It may not seem like it, but I still maintain and occasionally contribute to this blog. I probably shouldn’t as things seem to pile up faster than I can unpile them, but this is my relaxation. Writing is too, but that requires more time. Plus, I have some Beta reading to do for someone who is returning the favor.
In case anyone could not figure it out, we were traveling. Specifically, we traveled to Wyoming scouting possible relocation places. Wyoming is attractive for one big reason . . . the whole state of Wyoming has roughly 80,000 fewer people than the county I live in (El Paso County, Colorado).
That, in combination with other things that occupy my time, has forced me to put the blog if not on the back burner, at least in simmer mode.
So, for instance, I’ve yet to process the photos from the Air Force Academy graduation Thunderbirds show.
To tell you the truth, I’m also not very happy with most of the photos. The weather turned cloudy during the show, forcing me to shoot at a high ISO. On top of it, the smoke they liberally sprayed hither and fro interfered with the AF. Plus, in case people don’t know, those suckers move pretty fast.
Yes, these are not bad . . . but the majority are more like that last one; almost good, but not quite.
I will eventually process them all, but the above preview will have to suffice for now.
A couple of posts ago I threw up some photos I snapped using my Samsung Note II phone camera. I thought I should show what a real camera can do . . .
Those are taken on my way to Cody from Buffalo (WY). It’s an area that resembles South Dakota’s Badlands. Too bad it was overcast, but you can still see the colors and shapes.
This next shot is an example of some of the terrain and views . . .
Photos never do these things justice, but I’ll tell you I was shooting at least 75º from the horizontal; these things towered over the road.
Some might remember the phone photo of buffalo munching on the field of dandelions. Here’s a better version of it.
These next shots are of a different buffalo, and I’ll use it to illustrate a composition point.
Does it seem odd? Here’s a hint . . . you can shoot a close-up of the face and it will look OK. But cut the animal in two, and it will seem odd.
Better show the whole animal.
We did see a fair amount of animals, but less than we had hoped. We did see distant elk, but only a few up-close.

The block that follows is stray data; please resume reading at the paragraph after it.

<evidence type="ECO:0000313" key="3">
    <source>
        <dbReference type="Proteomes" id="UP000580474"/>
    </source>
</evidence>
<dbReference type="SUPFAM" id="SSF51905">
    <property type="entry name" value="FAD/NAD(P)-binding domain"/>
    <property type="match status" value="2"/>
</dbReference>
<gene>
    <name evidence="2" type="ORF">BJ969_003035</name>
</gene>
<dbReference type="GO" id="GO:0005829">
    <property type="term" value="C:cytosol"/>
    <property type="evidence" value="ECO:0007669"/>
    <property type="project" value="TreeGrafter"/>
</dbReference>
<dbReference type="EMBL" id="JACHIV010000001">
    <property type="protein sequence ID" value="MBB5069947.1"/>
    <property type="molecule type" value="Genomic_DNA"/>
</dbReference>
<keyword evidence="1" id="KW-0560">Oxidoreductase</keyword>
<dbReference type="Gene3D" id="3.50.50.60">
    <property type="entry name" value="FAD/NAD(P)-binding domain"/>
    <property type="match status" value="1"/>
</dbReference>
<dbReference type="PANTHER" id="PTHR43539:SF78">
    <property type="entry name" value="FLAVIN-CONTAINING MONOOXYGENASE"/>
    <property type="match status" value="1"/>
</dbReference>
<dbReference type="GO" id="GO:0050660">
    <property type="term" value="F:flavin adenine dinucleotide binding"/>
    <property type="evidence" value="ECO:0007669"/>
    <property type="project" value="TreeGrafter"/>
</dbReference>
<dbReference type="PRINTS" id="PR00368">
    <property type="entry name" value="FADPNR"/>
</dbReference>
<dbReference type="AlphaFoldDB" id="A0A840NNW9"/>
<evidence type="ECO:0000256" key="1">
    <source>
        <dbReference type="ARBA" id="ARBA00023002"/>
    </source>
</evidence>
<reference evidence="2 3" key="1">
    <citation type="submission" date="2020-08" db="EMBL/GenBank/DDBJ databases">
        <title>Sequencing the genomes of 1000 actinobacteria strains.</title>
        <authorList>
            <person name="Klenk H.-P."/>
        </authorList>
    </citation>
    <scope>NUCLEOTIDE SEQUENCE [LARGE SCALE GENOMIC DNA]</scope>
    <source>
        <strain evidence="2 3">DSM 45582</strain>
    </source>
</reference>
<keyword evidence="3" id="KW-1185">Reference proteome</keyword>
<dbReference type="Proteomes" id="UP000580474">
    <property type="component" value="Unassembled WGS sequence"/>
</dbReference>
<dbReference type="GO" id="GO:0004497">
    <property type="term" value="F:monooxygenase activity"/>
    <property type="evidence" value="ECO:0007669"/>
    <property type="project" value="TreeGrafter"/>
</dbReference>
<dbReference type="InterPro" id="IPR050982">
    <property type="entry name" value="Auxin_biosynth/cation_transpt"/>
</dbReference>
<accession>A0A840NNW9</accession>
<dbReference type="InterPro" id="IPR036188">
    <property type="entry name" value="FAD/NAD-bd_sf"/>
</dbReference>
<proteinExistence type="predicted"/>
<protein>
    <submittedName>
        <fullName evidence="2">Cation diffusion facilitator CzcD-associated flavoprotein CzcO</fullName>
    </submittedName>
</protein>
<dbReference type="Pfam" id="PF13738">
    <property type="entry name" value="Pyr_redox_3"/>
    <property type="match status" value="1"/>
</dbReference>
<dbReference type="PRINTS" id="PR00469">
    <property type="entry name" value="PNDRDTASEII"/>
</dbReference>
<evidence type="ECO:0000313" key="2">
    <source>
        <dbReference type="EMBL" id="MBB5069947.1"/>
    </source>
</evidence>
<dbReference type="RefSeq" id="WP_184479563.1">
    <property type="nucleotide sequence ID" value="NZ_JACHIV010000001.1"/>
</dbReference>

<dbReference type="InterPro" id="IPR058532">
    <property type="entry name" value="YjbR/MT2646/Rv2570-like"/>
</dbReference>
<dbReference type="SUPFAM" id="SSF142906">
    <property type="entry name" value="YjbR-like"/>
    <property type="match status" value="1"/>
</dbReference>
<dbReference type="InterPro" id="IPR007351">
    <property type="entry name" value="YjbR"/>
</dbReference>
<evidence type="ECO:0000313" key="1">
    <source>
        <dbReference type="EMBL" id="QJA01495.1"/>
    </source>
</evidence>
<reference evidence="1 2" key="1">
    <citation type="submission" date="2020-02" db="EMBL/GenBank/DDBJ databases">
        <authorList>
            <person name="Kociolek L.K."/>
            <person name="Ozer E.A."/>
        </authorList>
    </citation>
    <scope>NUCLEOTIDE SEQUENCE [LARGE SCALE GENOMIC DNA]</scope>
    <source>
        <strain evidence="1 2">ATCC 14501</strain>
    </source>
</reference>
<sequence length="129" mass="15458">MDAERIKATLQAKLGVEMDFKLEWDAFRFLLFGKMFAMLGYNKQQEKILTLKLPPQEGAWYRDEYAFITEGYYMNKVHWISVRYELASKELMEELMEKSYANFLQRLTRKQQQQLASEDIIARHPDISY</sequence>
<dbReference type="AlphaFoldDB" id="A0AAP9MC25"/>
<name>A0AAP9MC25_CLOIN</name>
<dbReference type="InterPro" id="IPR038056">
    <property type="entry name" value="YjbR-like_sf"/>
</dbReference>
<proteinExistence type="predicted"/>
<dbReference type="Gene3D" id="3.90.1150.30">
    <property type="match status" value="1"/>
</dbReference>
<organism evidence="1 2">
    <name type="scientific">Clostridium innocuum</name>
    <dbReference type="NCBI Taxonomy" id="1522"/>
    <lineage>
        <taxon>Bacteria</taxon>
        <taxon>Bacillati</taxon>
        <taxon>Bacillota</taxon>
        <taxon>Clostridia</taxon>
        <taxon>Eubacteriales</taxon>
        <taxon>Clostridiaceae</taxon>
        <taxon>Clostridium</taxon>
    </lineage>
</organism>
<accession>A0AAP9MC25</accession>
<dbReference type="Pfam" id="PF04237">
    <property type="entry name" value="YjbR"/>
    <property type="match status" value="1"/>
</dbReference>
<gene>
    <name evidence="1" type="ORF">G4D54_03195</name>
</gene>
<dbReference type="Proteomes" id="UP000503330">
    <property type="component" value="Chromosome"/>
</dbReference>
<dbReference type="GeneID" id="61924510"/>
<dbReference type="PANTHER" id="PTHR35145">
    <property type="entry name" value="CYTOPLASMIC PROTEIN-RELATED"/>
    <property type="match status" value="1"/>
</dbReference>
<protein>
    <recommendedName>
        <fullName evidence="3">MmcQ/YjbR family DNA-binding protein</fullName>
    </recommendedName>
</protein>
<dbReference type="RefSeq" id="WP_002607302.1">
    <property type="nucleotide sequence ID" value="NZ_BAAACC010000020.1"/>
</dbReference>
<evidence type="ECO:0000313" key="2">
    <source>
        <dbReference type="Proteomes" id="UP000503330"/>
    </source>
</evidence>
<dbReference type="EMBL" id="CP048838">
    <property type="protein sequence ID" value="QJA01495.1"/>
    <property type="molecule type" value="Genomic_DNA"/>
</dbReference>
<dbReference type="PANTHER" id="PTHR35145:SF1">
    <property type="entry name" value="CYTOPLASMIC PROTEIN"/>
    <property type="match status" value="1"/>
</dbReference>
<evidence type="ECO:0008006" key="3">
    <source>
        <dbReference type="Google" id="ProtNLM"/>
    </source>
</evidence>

We did not see any black bears, but we did see a grizzly with two cubs (very late in the evening – I had to shoot with a very high ISO, so the photos are very noisy).
Yes, she is walking on the trunk of a fallen tree; the cubs followed her (more pictures when I write the trip up).
No black bears and no wolves, but buffalos were all over the place.
And scenery . . . lots and lots of scenery.
What’s that you say? That’s not scenery? Well, I suppose it’s not . . . how about these?
The first shot is one of eight used to make the composite photo that follows it. All of them were taken from the Artist Point overlook at the Canyon area.
Now, if you click on any of the above photos, including the last two, a larger version of the corresponding photo opens in a new tab or window (longest dimension limited to 1280 pixels).
BUT . . . for them with a fast Internet hook-up, the last two photos are offered up full-size through the following links.
Click HERE for the full-size version of the waterfall alone (~7MB / 3264 × 4928 pixels). Once it opens, click anywhere to zoom in. I suggest zooming on the overlook above the spillway; you can see people there.
Click HERE for the full-size version of the 8-shots composite (~20MB / 6171 × 14461 pixels; you best have a fast connection). I suggest zooming in all over the place once it’s loaded; I mean, if you are going to make the effort, you might as well explore the shot.
I also took in the occasional smaller waterfall . . .
I did not have my tripod with me, so I used the top of a handrail to steady the camera for the slow-water shot.
Finally, on the way out of the park I stopped at the lake’s edge . . . there were lots of skipping rocks just laying about. It took me about four tries to get the following shot (pick up rock, skip it on the surface so that it goes a while, swing up the five pounds of camera and lens, get the focus, and catch the stone before it dives beneath the water).
And look at that! . . . it be a yellow stone.
That’s it. This post has ended . . . except for the stuff below.
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. . . my FP ward . . . chieken shit.